Provided nationally endorsed plans in Sweden and Switzerland survive political or economic upsets, the JAS 39E/F, the product of the Demo and Next Generation programs, will be delivered to customers in 2018. This will mean that and its supplier team will have created what is in most respects an entirely new aircraft, compared to the original JAS 39A/B, since development of the in-service C/D started in June 1997.
This has been done so far under fixed-price contracts for development, new production and retrofits, according to a presentation by FMV, the Swedish defense procurement organization. After the delivery of the last Gripen C/D, Saab returned an unspecified sum of money to the Swedish government because costs were lower than predicted.
More details of the JAS 39E/F emerged at an aerospace conference hosted by the Swedish air force and Saab earlier this month at Malmen air base, and attended by current and prospective Gripen operators.
The schedule is set by two interlocking commitments. The Swedish government has decided to replace the C/D with the E/F and has committed to developing the aircraft in time to support Switzerland's requirements. The Swiss government has selected the E/F as the sole affordable replacement for the F-5E/F, and subject to a referendum and negotiations will sign a contract in 2014, triggering a full-scale go-ahead by Sweden.
Some development work will continue to lay the foundation for the four-year program. As long as the political process stays on track, the first of two built-from-the-ground-up E/F development aircraft, identified as 39-8, will fly in late 2013. The Gripen Demo has been equipped with a prototype of the Selex Raven ES-05 active, electronically scanned array radar and will be used to test the E/F's revised avionics system and weapons.
The E/F airframe will be largely new, although it should be possible to use some major components from existing C/D airframes, including the wings. Mid and aft fuselage sections will be new, to accommodate theF414 engine (and its larger airflow) and the new landing gear. The blended wing-body sections will be larger, placing the wing attachment points an estimated 30 in. farther apart. The goal is to maintain the same wing loading for the E/F's 2.5-ton increase in gross weight. The body will be slightly longer, maintaining or improving fineness ratio. Sources suggest the design will incorporate -style diverterless supersonic inlets.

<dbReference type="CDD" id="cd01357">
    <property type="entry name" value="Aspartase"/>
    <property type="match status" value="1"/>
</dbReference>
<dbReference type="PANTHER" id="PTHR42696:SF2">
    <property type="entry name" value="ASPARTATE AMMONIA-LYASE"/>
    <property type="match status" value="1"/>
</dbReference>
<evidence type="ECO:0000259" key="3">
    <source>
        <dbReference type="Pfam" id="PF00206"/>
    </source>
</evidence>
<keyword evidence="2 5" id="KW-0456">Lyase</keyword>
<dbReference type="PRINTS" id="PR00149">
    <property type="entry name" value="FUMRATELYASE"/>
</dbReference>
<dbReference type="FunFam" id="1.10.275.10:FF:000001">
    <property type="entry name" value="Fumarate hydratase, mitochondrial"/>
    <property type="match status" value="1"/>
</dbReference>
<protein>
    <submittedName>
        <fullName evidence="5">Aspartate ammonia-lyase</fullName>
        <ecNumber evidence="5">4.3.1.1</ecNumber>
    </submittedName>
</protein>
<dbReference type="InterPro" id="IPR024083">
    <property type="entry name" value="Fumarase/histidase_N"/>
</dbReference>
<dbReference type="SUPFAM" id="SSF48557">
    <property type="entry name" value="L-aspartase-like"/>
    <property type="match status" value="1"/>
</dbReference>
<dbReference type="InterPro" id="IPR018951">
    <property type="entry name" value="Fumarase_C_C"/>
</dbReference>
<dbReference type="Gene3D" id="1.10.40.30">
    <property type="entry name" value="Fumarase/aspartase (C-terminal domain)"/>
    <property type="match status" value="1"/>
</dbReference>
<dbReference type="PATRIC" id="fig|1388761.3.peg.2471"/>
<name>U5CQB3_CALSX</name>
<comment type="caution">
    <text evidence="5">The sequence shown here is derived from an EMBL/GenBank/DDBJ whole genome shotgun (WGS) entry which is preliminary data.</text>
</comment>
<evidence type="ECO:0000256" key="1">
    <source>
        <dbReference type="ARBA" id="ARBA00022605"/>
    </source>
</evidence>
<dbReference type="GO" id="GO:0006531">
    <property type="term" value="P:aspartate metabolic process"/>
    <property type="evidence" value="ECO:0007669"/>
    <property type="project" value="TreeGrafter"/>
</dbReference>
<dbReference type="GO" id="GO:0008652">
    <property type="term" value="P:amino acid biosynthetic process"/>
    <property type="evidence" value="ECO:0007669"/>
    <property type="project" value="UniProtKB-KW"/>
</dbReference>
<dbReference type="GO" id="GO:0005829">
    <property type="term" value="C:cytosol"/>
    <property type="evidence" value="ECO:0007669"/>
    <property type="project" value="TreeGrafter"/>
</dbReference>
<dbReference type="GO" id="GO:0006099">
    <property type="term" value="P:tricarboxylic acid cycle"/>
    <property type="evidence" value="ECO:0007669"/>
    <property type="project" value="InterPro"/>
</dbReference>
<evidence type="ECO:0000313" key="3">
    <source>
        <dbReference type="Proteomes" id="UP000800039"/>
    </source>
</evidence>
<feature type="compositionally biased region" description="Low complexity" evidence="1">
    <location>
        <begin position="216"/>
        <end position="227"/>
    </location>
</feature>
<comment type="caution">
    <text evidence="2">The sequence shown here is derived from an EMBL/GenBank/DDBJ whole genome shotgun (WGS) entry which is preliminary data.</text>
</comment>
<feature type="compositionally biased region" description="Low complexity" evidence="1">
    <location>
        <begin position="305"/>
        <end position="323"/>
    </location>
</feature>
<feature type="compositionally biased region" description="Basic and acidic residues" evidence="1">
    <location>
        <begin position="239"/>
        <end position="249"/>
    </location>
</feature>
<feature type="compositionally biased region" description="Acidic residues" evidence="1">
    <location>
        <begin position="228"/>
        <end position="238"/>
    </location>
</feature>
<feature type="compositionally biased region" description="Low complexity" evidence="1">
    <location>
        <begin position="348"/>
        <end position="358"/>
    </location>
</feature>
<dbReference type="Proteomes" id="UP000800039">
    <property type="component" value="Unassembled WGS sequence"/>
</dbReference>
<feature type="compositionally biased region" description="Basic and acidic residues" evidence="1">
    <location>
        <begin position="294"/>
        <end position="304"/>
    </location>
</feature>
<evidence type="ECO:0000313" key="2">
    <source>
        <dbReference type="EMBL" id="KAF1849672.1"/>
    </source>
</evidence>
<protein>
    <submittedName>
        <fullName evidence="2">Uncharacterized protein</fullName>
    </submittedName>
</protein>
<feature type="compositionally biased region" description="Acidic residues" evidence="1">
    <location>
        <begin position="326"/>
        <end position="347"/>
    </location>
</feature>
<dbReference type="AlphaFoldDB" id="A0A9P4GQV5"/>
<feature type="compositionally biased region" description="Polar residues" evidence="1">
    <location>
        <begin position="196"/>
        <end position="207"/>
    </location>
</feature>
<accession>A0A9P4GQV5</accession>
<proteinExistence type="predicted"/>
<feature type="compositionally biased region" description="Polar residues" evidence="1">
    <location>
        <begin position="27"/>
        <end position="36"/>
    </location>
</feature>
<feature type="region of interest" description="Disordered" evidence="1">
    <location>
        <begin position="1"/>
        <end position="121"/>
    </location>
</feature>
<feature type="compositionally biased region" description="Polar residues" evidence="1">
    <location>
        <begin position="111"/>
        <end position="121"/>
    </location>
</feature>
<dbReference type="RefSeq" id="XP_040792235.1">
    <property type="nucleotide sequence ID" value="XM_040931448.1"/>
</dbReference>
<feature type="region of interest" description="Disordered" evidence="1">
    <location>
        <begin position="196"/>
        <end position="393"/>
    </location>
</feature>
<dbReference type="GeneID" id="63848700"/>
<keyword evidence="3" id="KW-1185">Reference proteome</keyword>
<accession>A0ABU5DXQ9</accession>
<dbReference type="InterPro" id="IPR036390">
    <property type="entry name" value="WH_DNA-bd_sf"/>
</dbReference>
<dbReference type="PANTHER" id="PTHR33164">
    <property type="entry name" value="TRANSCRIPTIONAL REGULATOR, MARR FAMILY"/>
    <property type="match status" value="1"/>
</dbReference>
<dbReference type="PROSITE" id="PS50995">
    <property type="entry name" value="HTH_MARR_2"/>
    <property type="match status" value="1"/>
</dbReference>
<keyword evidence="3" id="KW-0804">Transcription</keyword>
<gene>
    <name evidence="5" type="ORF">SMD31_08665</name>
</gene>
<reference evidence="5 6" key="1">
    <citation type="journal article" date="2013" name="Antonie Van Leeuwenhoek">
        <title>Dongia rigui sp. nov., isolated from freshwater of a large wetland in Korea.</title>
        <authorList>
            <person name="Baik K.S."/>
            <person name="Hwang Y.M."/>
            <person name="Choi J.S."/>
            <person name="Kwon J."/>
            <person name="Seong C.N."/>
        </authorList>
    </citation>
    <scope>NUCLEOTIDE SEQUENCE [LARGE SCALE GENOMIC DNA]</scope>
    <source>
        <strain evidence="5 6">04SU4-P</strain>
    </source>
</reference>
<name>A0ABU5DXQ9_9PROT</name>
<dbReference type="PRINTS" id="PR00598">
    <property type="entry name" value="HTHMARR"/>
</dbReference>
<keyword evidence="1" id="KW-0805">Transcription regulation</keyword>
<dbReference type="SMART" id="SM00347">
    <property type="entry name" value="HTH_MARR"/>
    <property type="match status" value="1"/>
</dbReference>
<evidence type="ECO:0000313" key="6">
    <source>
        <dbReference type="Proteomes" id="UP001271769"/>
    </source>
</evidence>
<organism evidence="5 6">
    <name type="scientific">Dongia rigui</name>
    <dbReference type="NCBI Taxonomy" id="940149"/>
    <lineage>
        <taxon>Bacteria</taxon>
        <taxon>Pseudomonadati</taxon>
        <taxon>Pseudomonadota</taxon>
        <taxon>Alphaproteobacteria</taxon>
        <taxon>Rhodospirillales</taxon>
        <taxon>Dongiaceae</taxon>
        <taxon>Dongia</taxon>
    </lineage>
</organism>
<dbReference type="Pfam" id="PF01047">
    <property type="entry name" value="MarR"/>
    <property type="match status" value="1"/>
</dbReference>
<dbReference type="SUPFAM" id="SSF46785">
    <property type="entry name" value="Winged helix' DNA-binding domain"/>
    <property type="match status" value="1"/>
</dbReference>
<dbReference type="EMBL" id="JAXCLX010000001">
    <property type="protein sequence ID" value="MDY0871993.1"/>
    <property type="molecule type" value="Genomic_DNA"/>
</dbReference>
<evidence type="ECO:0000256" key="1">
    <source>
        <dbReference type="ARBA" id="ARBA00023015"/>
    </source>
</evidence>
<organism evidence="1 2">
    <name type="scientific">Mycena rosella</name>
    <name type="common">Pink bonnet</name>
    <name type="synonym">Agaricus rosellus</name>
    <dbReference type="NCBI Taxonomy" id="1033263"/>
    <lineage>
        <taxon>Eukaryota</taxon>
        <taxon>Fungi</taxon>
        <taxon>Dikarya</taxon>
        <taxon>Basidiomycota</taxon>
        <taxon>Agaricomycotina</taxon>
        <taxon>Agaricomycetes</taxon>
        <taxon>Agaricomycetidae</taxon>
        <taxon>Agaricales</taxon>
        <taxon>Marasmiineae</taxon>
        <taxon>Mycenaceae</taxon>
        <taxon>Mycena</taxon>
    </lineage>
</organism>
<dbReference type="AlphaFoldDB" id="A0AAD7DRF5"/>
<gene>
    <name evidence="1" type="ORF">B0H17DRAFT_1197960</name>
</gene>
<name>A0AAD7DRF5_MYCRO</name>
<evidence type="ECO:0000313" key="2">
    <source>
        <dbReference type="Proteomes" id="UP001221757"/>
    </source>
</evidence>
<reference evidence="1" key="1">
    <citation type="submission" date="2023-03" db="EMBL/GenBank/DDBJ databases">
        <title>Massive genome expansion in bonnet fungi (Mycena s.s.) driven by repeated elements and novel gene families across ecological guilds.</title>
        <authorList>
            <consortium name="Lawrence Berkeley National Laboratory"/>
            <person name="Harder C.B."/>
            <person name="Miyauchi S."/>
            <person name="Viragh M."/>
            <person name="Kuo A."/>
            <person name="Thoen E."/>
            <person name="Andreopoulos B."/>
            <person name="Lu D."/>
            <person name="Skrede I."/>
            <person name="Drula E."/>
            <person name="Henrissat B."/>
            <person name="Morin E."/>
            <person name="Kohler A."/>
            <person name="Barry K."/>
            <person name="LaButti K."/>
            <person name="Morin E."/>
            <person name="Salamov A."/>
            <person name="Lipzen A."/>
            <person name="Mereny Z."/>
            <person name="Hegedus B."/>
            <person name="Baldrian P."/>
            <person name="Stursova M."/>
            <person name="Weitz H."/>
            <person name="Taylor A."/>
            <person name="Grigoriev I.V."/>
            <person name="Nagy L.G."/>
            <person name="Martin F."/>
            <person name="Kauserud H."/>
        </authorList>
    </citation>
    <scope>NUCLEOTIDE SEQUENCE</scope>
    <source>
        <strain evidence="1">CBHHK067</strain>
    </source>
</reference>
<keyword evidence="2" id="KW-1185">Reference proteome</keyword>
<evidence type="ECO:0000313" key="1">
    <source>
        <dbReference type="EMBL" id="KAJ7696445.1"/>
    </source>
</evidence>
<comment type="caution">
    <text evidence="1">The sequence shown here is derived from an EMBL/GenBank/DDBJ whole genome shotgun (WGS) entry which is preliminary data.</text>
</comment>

The E/F is expected to supercruise with weapons carried. Still under discussion is whether to use the Enhanced Performance Engine (EPE) version of the F414, which could be configured to deliver more thrust, better fuel efficiency or a combination of the two.
A mock-up of the Selex Galileo sensor suite for the E/F was on display at Malmen, confirming important features of the design. The Raven ES-05 features a “repositioner”: the AESA is sharply canted and mounted on a rotating bearing, giving it a +-100-deg. field of regard, almost twice that of a fixed AESA. It has a single bearing, unlike the more complex two-bearing design planned for the, reducing weight and cost.
The AESA incorporates an identification friend-or-foe (IFF) function that works in conjunction with the SIT 426 IFF. The latter features large active-array antennas on the fuselage sides, behind the radome, providing unprecedented IFF coverage in azimuth and range. Finally, the Skyward-G infrared search-and-track system is air-cooled—reducing weight.
The sensor suite design, focused on low weight, supports part of the E/F strategy, which is to provide a common upgrade path for new E/F customers and current C/D operators by making the new sensors, and the revised avionics system, retrofittable to the C/D.
This in turn supports the economic strategy behind Gripen. While the fighter's flyaway costs are not quoted, a senior Swedish officer notes that “it is not a cheap aircraft” to acquire. On the other hand, new Swedish Defense Minister Karin Enstrom said in an interview at Malmen that “the alternatives are not viable, either.” This reflects the fact that the operating costs of the Gripen are claimed to be far lower than those of any competitor.
According to Swiss air force Chief of Staff Lt. Gen. Marcus Gygax, the national evaluation showed that theand Typhoon would have costs per flight-hour within a few per cent of one another—but roughly twice that of the JAS 39E/F. (Gygax also confirms that leaked reports out of Swiss weapons acquisition agency Armasuisse are based on old data and do not reflect the Gripen configuration chosen by Switzerland.)
Norway, in its 2008 evaluation of Gripen against the F-35, penalized the Swedish fighter with life-cycle cost estimates based on high upgrade development costs, spread over a small number of aircraft. However, Swedish leaders point to the C/D—which includes a new cockpit, data link and electronic warfare system, developed at far lower cost than most comparable upgrades. The E/F's new central avionics system is intended to feature an unprecedented degree of partitioning between mission systems and flight-critical functions, reducing development and upgrade times and costs. According to Saab, flight-critical systems take as much time and money in verification and testing as they do in initial design, but the E/F mission systems should be verified in 10-15% of that time. Gygax points out that with a common C/D upgrade path, the E/F operators will be part of the same community as current operators of the type.